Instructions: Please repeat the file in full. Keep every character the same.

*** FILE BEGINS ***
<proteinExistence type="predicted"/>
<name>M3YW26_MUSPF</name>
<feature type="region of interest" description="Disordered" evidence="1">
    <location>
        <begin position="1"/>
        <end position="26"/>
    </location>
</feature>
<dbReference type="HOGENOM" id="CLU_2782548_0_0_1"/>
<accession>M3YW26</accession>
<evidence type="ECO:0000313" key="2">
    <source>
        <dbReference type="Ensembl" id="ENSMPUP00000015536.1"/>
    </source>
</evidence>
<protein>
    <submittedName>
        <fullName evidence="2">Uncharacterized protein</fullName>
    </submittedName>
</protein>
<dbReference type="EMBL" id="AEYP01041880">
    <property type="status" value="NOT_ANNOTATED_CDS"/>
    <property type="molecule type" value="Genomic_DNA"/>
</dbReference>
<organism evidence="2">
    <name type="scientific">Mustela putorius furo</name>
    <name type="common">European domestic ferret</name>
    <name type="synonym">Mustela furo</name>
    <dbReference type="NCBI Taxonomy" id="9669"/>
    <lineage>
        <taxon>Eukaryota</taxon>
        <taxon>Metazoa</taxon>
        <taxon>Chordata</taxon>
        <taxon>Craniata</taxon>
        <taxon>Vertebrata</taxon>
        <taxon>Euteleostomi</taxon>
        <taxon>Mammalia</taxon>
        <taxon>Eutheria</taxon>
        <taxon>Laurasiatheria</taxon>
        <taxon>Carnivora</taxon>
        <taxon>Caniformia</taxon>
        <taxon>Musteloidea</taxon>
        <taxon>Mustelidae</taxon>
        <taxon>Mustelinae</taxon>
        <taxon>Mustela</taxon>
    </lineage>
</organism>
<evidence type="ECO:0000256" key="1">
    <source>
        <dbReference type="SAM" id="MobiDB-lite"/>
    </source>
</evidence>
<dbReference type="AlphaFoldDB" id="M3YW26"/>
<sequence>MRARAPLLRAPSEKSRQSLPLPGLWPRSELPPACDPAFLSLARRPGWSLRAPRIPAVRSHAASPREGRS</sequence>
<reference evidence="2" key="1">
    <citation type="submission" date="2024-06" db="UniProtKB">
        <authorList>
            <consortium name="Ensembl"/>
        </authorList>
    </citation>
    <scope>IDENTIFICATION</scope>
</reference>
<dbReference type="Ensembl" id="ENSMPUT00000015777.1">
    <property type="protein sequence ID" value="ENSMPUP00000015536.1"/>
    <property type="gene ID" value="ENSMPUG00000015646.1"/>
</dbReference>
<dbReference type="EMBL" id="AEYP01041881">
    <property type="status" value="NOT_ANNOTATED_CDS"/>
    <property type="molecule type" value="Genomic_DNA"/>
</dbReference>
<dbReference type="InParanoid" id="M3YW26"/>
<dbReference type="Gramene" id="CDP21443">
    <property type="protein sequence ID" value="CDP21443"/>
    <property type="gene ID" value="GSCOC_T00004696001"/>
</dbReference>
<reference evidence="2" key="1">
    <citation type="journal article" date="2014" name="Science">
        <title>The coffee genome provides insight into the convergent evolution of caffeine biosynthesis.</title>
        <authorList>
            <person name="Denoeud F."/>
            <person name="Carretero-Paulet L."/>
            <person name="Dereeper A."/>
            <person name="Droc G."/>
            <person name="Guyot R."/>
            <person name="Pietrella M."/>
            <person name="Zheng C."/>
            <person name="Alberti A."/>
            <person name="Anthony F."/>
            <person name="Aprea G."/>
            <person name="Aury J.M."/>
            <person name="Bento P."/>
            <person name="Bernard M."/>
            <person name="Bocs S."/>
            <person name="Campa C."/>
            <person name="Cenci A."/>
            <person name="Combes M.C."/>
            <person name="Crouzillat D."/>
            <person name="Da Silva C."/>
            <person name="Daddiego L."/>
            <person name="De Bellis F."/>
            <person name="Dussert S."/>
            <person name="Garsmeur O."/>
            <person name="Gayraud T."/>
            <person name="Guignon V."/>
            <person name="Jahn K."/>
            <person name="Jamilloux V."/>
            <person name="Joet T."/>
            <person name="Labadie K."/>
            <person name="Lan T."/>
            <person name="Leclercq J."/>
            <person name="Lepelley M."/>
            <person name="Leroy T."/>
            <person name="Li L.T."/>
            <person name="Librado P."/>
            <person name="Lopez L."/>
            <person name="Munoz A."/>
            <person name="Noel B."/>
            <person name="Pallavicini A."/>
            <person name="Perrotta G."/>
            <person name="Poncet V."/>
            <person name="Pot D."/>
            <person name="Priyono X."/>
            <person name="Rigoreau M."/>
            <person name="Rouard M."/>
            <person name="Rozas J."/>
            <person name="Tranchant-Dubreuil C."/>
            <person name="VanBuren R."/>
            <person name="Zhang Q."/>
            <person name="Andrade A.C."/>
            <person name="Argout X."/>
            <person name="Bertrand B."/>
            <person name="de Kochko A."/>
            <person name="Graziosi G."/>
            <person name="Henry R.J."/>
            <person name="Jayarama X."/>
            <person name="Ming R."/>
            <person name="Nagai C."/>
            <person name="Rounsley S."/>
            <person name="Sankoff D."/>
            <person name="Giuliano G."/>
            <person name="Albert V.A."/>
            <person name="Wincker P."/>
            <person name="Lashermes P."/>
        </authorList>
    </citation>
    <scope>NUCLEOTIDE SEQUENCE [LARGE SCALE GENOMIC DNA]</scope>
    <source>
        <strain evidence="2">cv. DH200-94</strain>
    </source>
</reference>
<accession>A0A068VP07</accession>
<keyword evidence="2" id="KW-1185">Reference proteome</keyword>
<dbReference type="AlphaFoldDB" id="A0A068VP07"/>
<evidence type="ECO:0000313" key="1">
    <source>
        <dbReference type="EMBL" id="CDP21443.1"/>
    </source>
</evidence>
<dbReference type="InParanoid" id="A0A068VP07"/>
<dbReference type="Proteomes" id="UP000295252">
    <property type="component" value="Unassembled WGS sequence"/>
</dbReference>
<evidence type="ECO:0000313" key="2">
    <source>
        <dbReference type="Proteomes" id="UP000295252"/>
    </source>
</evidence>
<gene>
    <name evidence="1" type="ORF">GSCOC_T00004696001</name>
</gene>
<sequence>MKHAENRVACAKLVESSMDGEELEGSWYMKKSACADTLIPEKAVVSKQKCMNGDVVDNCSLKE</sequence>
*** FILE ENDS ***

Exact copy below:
<proteinExistence type="predicted"/>
<name>M3YW26_MUSPF</name>
<feature type="region of interest" description="Disordered" evidence="1">
    <location>
        <begin position="1"/>
        <end position="26"/>
    </location>
</feature>
<dbReference type="HOGENOM" id="CLU_2782548_0_0_1"/>
<accession>M3YW26</accession>
<evidence type="ECO:0000313" key="2">
    <source>
        <dbReference type="Ensembl" id="ENSMPUP00000015536.1"/>
    </source>
</evidence>
<protein>
    <submittedName>
        <fullName evidence="2">Uncharacterized protein</fullName>
    </submittedName>
</protein>
<dbReference type="EMBL" id="AEYP01041880">
    <property type="status" value="NOT_ANNOTATED_CDS"/>
    <property type="molecule type" value="Genomic_DNA"/>
</dbReference>
<organism evidence="2">
    <name type="scientific">Mustela putorius furo</name>
    <name type="common">European domestic ferret</name>
    <name type="synonym">Mustela furo</name>
    <dbReference type="NCBI Taxonomy" id="9669"/>
    <lineage>
        <taxon>Eukaryota</taxon>
        <taxon>Metazoa</taxon>
        <taxon>Chordata</taxon>
        <taxon>Craniata</taxon>
        <taxon>Vertebrata</taxon>
        <taxon>Euteleostomi</taxon>
        <taxon>Mammalia</taxon>
        <taxon>Eutheria</taxon>
        <taxon>Laurasiatheria</taxon>
        <taxon>Carnivora</taxon>
        <taxon>Caniformia</taxon>
        <taxon>Musteloidea</taxon>
        <taxon>Mustelidae</taxon>
        <taxon>Mustelinae</taxon>
        <taxon>Mustela</taxon>
    </lineage>
</organism>
<evidence type="ECO:0000256" key="1">
    <source>
        <dbReference type="SAM" id="MobiDB-lite"/>
    </source>
</evidence>
<dbReference type="AlphaFoldDB" id="M3YW26"/>
<sequence>MRARAPLLRAPSEKSRQSLPLPGLWPRSELPPACDPAFLSLARRPGWSLRAPRIPAVRSHAASPREGRS</sequence>
<reference evidence="2" key="1">
    <citation type="submission" date="2024-06" db="UniProtKB">
        <authorList>
            <consortium name="Ensembl"/>
        </authorList>
    </citation>
    <scope>IDENTIFICATION</scope>
</reference>
<dbReference type="Ensembl" id="ENSMPUT00000015777.1">
    <property type="protein sequence ID" value="ENSMPUP00000015536.1"/>
    <property type="gene ID" value="ENSMPUG00000015646.1"/>
</dbReference>
<dbReference type="EMBL" id="AEYP01041881">
    <property type="status" value="NOT_ANNOTATED_CDS"/>
    <property type="molecule type" value="Genomic_DNA"/>
</dbReference>
<dbReference type="InParanoid" id="M3YW26"/>
<dbReference type="Gramene" id="CDP21443">
    <property type="protein sequence ID" value="CDP21443"/>
    <property type="gene ID" value="GSCOC_T00004696001"/>
</dbReference>
<reference evidence="2" key="1">
    <citation type="journal article" date="2014" name="Science">
        <title>The coffee genome provides insight into the convergent evolution of caffeine biosynthesis.</title>
        <authorList>
            <person name="Denoeud F."/>
            <person name="Carretero-Paulet L."/>
            <person name="Dereeper A."/>
            <person name="Droc G."/>
            <person name="Guyot R."/>
            <person name="Pietrella M."/>
            <person name="Zheng C."/>
            <person name="Alberti A."/>
            <person name="Anthony F."/>
            <person name="Aprea G."/>
            <person name="Aury J.M."/>
            <person name="Bento P."/>
            <person name="Bernard M."/>
            <person name="Bocs S."/>
            <person name="Campa C."/>
            <person name="Cenci A."/>
            <person name="Combes M.C."/>
            <person name="Crouzillat D."/>
            <person name="Da Silva C."/>
            <person name="Daddiego L."/>
            <person name="De Bellis F."/>
            <person name="Dussert S."/>
            <person name="Garsmeur O."/>
            <person name="Gayraud T."/>
            <person name="Guignon V."/>
            <person name="Jahn K."/>
            <person name="Jamilloux V."/>
            <person name="Joet T."/>
            <person name="Labadie K."/>
            <person name="Lan T."/>
            <person name="Leclercq J."/>
            <person name="Lepelley M."/>
            <person name="Leroy T."/>
            <person name="Li L.T."/>
            <person name="Librado P."/>
            <person name="Lopez L."/>
            <person name="Munoz A."/>
            <person name="Noel B."/>
            <person name="Pallavicini A."/>
            <person name="Perrotta G."/>
            <person name="Poncet V."/>
            <person name="Pot D."/>
            <person name="Priyono X."/>
            <person name="Rigoreau M."/>
            <person name="Rouard M."/>
            <person name="Rozas J."/>
            <person name="Tranchant-Dubreuil C."/>
            <person name="VanBuren R."/>
            <person name="Zhang Q."/>
            <person name="Andrade A.C."/>
            <person name="Argout X."/>
            <person name="Bertrand B."/>
            <person name="de Kochko A."/>
            <person name="Graziosi G."/>
            <person name="Henry R.J."/>
            <person name="Jayarama X."/>
            <person name="Ming R."/>
            <person name="Nagai C."/>
            <person name="Rounsley S."/>
            <person name="Sankoff D."/>
            <person name="Giuliano G."/>
            <person name="Albert V.A."/>
            <person name="Wincker P."/>
            <person name="Lashermes P."/>
        </authorList>
    </citation>
    <scope>NUCLEOTIDE SEQUENCE [LARGE SCALE GENOMIC DNA]</scope>
    <source>
        <strain evidence="2">cv. DH200-94</strain>
    </source>
</reference>
<accession>A0A068VP07</accession>
<keyword evidence="2" id="KW-1185">Reference proteome</keyword>
<dbReference type="AlphaFoldDB" id="A0A068VP07"/>
<evidence type="ECO:0000313" key="1">
    <source>
        <dbReference type="EMBL" id="CDP21443.1"/>
    </source>
</evidence>
<dbReference type="InParanoid" id="A0A068VP07"/>
<dbReference type="Proteomes" id="UP000295252">
    <property type="component" value="Unassembled WGS sequence"/>
</dbReference>
<evidence type="ECO:0000313" key="2">
    <source>
        <dbReference type="Proteomes" id="UP000295252"/>
    </source>
</evidence>
<gene>
    <name evidence="1" type="ORF">GSCOC_T00004696001</name>
</gene>
<sequence>MKHAENRVACAKLVESSMDGEELEGSWYMKKSACADTLIPEKAVVSKQKCMNGDVVDNCSLKE</sequence>